Eye on Oracle

Aug 26 2009   5:54PM GMT

At Oracle the buck stops at Larry’s desk

Shayna Garlick Shayna Garlick Profile: Shayna Garlick

It looks like Oracle CEO Larry Ellison – the outspoken, yacht-owning, top-paid CEO billionare – will soon be the newest member of an exclusive club.

But is this a club he really wants to belong to?

Probably not, because as a member of the $1 per year CEO club, Ellison will be taking a pay cut of $999,999 in Oracle’s fiscal 2010, which began June 1.  The fourth richest man in the world received a $1 million salary in fiscal 2009; however, this only accounted for 1.2 % of his total compensation, according to an article in CNET.

So, with 97% of Ellison’s income coming from stock, this may be more of a symbolic gesture. But is it also a sign of how the recession is affecting Oracle?

According to the Wall Street Journal‘s take on Ellison’s pay cut, yes.  The WSJ points out that Oracle CEO Jeff Epstein is the only one of the company’s executives to finish fiscal 2009 “above the money,” having a paper value above his issue price.

Ellison is in good company, however. Who else has been or is a part of the $1 salary CEO club? Here are some notable executives:

Steve Jobs:  The Apple CEO, who owns 5.5 million shares of Apple stock, has been bringing home a $1 salary since 1997. But Jobs’ salary seems to have had little effect over his wealth in the past decade, as he’s made millions in stocks and accepted large gifts from company executives, such as a $90 million Gulfstream V jet in 2000.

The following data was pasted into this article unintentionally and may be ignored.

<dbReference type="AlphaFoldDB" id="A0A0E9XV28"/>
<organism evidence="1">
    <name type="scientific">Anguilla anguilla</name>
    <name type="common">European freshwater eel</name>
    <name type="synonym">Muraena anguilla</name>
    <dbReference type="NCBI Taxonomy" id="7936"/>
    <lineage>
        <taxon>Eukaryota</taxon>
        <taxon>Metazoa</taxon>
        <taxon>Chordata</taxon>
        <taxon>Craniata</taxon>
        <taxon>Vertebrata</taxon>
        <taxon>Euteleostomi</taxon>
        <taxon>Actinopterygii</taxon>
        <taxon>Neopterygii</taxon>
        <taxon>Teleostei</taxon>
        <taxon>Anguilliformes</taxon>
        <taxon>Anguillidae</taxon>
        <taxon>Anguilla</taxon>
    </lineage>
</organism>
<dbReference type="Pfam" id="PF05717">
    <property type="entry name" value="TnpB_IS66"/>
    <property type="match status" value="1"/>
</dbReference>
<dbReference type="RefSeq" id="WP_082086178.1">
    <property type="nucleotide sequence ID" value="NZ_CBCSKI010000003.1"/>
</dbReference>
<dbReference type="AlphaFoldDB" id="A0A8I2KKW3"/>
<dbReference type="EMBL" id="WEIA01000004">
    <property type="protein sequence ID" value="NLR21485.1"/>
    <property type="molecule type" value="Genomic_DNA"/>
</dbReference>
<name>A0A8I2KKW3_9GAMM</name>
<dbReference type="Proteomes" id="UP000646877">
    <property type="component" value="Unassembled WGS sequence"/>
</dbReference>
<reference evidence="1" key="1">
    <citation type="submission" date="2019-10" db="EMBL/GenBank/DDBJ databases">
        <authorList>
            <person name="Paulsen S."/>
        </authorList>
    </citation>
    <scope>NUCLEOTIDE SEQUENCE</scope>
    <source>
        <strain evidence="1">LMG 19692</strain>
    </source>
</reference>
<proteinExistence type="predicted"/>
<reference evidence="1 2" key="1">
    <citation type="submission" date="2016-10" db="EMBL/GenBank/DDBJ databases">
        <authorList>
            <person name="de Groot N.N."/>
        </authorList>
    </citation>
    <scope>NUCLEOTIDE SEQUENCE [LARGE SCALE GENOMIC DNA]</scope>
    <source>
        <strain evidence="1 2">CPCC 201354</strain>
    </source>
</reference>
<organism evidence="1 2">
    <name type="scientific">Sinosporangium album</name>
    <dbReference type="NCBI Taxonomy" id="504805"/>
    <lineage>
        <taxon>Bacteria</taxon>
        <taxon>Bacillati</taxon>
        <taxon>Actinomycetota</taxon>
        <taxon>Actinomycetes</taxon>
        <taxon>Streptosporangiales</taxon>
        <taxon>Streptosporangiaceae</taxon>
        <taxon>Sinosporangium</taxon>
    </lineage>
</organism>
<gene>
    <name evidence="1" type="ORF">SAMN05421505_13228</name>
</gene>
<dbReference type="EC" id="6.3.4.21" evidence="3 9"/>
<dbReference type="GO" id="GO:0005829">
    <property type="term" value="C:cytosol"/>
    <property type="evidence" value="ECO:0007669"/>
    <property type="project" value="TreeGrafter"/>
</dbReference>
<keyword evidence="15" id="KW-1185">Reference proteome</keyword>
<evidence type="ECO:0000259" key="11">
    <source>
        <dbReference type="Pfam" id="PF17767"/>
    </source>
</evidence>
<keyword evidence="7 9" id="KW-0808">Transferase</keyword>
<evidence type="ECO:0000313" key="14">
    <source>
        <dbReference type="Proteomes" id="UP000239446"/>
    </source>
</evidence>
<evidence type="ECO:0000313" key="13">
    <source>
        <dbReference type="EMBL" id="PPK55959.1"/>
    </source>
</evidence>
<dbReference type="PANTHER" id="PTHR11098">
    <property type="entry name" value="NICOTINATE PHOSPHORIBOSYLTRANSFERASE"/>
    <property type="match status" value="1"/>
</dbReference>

Larry Page, Sergey Brin and Eric Schmidt: The top three Google executives have been receiving $1 salaries since 2004.  Schmidt also received no salary or stock for his recent service on Apple’s board of directors, though he did accept $8,700 of Apple gear and a $7,500 “commemorative gift,” according to Business Week.

John Mackey: The CEO and Co-founder of Whole Foods wrote a letter to his employees in November 2006, announcing that his salary would be reduced to a $1, he would no longer receive any other cash compensation, and Whole Foods would donate future stock options he would be eligible for to two company foundations. In his letter, Mackey also wrote:

“I am now 53 years old, and I have reached a place in my life where I no longer want to work for money, but simply for the joy of the work itself and to better answer the call to service that I feel so clearly in my own heart.”

If we hear a similar sentiment expressed by Larry about how he is in it now only for the joy of creating great database software, we’ll be sure to create a whole special report around that news.

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